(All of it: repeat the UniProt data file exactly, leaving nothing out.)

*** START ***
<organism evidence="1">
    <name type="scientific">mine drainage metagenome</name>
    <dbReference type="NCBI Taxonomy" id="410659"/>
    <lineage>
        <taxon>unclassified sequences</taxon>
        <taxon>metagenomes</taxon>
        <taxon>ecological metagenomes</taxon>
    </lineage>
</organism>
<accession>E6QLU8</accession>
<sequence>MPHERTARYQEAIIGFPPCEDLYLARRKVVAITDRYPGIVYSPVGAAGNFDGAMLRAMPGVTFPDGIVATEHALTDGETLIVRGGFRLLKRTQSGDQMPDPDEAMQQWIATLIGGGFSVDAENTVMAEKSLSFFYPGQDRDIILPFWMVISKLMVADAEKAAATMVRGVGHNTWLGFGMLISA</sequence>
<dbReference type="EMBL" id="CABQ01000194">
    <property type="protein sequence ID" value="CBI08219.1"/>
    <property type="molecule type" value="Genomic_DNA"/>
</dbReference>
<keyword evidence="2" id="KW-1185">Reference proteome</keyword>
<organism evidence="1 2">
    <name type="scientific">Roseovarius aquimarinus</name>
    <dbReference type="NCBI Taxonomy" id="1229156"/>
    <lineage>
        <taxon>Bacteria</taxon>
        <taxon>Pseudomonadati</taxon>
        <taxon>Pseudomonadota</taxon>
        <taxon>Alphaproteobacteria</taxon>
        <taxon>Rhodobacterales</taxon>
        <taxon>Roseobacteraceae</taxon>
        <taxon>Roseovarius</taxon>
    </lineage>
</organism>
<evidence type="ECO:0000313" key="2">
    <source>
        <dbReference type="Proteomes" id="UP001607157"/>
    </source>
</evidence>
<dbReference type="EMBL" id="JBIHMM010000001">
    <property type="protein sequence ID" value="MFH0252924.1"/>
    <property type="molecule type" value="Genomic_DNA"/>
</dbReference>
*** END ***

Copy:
<organism evidence="1">
    <name type="scientific">mine drainage metagenome</name>
    <dbReference type="NCBI Taxonomy" id="410659"/>
    <lineage>
        <taxon>unclassified sequences</taxon>
        <taxon>metagenomes</taxon>
        <taxon>ecological metagenomes</taxon>
    </lineage>
</organism>
<accession>E6QLU8</accession>
<sequence>MPHERTARYQEAIIGFPPCEDLYLARRKVVAITDRYPGIVYSPVGAAGNFDGAMLRAMPGVTFPDGIVATEHALTDGETLIVRGGFRLLKRTQSGDQMPDPDEAMQQWIATLIGGGFSVDAENTVMAEKSLSFFYPGQDRDIILPFWMVISKLMVADAEKAAATMVRGVGHNTWLGFGMLISA</sequence>
<dbReference type="EMBL" id="CABQ01000194">
    <property type="protein sequence ID" value="CBI08219.1"/>
    <property type="molecule type" value="Genomic_DNA"/>
</dbReference>
<keyword evidence="2" id="KW-1185">Reference proteome</keyword>
<organism evidence="1 2">
    <name type="scientific">Roseovarius aquimarinus</name>
    <dbReference type="NCBI Taxonomy" id="1229156"/>
    <lineage>
        <taxon>Bacteria</taxon>
        <taxon>Pseudomonadati</taxon>
        <taxon>Pseudomonadota</taxon>
        <taxon>Alphaproteobacteria</taxon>
        <taxon>Rhodobacterales</taxon>
        <taxon>Roseobacteraceae</taxon>
        <taxon>Roseovarius</taxon>
    </lineage>
</organism>
<evidence type="ECO:0000313" key="2">
    <source>
        <dbReference type="Proteomes" id="UP001607157"/>
    </source>
</evidence>
<dbReference type="EMBL" id="JBIHMM010000001">
    <property type="protein sequence ID" value="MFH0252924.1"/>
    <property type="molecule type" value="Genomic_DNA"/>
</dbReference>